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Gran Paradiso 4061m mountain focus

Links to our courses that ascend Gran Paradiso: Summer Alpine Intro / Mont Blanc Achievements / 3 Countries, 3 Summits / Gran Paradiso Trek & Summit / Gran Paradiso Ski Tour / or Mountain focus home page
On the summit of Gran Paradiso
History and background
The Gran Paradiso sits in the Valle d'Aosta, in northwestern Italy, a region of magical mountains and rugged desolate valleys and wilderness. Standing at 4061 metres high, the Mont Blanc massif straddles the border between France and Italy, the Gran Paradiso is the only mountain whose summit reaches over 4,000 metres that is entirely within Italian territory, so that it could be considered the highest peak in Italy.

Historically the Gran Paradiso area has been home to ibex and chamois populations, which have been extensively hunted since medieval times for use of their blood, horns, and even their droppings in medicinal treatments. Levels of ibex and chamois dropped to worrying low levels in this area which resulted in rulings in 1821 that prohibited hunting (except by royal entourages) in order to protect the only populations of ibex and chamois populations in the Alps.
Following this, in 1856 King Vittorio Emanuele II had unified several hunting grounds and declared a Royal Game Reserve. After the First World War, in 1922, Victor Emanuele III renounced his hunting rights and handed it over the area to the Italian state in 1922, making the first National Park in Italy, and one of the oldest nature reserves in Europe. The boundaries of the National Park were enlarged in 1979, and now it covers an area of 70000 ha.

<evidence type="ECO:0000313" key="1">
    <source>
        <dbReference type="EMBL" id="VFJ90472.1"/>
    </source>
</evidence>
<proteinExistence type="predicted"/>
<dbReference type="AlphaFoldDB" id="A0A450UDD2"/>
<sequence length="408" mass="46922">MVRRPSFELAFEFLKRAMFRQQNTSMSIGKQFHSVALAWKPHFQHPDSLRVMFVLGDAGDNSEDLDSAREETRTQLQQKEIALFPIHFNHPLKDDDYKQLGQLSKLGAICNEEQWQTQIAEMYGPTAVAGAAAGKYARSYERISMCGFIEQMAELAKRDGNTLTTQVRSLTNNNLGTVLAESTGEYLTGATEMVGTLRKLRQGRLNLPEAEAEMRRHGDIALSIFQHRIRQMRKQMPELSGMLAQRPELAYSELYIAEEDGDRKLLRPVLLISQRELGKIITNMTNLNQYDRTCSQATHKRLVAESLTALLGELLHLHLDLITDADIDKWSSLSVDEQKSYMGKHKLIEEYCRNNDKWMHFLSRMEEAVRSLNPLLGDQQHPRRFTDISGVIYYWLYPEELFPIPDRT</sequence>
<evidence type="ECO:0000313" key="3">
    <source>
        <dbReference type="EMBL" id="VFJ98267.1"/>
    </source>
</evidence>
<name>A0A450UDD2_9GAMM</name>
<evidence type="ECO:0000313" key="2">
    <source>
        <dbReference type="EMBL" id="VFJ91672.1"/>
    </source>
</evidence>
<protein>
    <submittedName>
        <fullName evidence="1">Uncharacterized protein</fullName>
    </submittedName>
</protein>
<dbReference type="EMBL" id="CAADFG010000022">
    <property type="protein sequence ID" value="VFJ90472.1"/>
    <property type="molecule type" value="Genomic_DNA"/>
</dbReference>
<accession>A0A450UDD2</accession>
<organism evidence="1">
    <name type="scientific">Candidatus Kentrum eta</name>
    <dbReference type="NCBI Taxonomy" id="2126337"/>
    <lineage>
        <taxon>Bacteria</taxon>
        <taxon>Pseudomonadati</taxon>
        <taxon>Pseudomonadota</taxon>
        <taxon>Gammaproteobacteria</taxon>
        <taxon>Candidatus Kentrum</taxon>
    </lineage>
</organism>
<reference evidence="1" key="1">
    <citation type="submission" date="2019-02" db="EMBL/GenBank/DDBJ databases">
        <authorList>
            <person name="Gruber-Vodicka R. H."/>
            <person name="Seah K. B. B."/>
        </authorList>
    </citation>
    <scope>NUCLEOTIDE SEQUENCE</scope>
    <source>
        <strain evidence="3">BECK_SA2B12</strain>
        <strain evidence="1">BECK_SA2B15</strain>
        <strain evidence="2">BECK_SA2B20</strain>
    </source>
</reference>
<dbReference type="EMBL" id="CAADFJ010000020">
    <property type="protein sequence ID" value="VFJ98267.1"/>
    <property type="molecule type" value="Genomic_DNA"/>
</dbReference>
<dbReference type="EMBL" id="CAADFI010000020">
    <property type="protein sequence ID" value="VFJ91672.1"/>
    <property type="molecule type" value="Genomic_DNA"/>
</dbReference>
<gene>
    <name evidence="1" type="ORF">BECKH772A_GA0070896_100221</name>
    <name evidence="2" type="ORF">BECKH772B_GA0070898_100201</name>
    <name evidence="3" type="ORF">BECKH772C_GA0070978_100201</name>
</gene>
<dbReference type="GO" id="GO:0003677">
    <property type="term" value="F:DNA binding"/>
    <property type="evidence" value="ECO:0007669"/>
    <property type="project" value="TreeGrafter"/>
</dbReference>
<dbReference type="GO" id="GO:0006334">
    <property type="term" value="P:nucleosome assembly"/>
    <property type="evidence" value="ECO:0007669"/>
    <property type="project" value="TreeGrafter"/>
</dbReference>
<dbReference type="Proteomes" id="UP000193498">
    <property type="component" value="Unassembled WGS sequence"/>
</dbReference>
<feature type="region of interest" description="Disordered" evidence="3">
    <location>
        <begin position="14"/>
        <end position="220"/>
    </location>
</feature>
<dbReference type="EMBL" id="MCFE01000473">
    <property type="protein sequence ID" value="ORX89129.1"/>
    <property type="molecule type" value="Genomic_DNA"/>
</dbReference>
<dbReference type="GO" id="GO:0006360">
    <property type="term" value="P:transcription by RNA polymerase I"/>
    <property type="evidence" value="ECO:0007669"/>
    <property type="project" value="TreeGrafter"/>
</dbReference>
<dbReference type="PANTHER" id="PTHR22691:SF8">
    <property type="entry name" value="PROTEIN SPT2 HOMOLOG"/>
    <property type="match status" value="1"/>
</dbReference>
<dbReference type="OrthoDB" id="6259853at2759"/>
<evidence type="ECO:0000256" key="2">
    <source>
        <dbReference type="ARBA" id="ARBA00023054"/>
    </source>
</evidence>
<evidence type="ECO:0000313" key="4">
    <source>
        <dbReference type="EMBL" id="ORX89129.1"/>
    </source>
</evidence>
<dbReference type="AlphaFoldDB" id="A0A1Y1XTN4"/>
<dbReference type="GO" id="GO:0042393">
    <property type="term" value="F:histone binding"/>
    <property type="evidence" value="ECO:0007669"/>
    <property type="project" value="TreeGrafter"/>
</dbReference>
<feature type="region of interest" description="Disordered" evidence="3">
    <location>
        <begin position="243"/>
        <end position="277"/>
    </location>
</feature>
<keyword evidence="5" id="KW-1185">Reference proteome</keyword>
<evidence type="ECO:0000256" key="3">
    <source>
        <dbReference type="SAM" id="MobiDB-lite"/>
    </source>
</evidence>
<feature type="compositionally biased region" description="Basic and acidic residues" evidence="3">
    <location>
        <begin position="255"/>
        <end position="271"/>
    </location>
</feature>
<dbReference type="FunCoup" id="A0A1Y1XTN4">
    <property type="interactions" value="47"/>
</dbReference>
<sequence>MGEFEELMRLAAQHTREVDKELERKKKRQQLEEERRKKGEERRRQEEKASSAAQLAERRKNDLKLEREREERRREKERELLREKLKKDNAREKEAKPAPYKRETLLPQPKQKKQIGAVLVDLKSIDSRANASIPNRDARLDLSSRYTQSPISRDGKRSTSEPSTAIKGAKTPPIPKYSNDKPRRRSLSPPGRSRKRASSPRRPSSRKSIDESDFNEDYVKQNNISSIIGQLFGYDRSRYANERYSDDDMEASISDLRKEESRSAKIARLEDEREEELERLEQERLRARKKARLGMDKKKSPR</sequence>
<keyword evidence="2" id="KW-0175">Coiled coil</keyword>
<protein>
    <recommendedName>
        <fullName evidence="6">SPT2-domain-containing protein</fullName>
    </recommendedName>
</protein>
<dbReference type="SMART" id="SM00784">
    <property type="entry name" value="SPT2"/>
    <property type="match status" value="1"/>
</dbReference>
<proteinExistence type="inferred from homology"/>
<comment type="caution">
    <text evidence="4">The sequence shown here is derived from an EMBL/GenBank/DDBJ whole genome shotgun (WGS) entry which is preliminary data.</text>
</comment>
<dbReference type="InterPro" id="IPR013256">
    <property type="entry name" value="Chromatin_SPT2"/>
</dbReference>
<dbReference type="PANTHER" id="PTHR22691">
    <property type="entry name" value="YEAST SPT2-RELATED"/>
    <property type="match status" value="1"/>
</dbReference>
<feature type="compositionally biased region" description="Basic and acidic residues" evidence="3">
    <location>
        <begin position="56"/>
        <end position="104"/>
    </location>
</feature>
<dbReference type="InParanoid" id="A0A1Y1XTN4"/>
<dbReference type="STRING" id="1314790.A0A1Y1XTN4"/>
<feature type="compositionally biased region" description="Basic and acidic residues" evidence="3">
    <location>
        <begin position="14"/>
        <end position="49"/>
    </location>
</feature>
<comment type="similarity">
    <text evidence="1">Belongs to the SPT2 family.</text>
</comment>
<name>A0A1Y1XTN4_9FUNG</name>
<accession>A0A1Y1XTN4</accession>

The first full ascent to reach the summit of the Gran Paradiso was on September 4, 1860 by Chamonix Guides Michel Payot, and Jean Tairraz who were guiding Englishmen John J. Cowell, and Wuilliam Dundas. The ascent was via the South West Slope Route which they departed from the Alp of Moncorvé (2426m).

The first winter ascent of the mountain was on 2 March 1885 by Biella Town Vittorio Sella and Englishman S.Aitken, who were accompanied by guides Jean Joseph and Daniel Maquignaz. They also followed the ascent via the South West Slope Route.

The first winter traverse of the mountain from North East to South West was completed 9 February 1925 by Miss E. Della Valle of Casanova, Umberto Balestrieri, Erasmo Barisone, I. Brosio and Ugo of Vallepiana. They departed from the Farms of the Herbetet (2441m), reached the Glacier of the Tribulation, and they climbed through the Finestra of the Roc (3998m), and continued to the Great Paradiso Peak. Their descent was via the usual route toward the Shelter Vittorio Emanuele I° and Pont (1960m), which resulted in them also completing the first winter crossing between the Valley of Cogne and Valsavarenche.
A word of caution
By high Alpine mountaineering standards, Gran Paradiso is considered one of the less difficult 4,000 meter peaks, although it has one of the longest Ordinary Ascents of 1,300 meters on the summit day. The final 60 meters cover rocky terrain and require mountaineering skills. Those who manage to summit Gran Paradiso usually get the traditional photo alongside the statue of Madonna which is located on the summit. The view from the Gran Paradiso itself is one of the best panoramas in the Alps.

As we have mentioned before, there are three key points to remember and to apply on any mountain;

1) The mountain will always be there. Do not push safety boundaries on ascents as another can be made
2) The key to success is preparation in terms of information, equipment, training, techniques and planning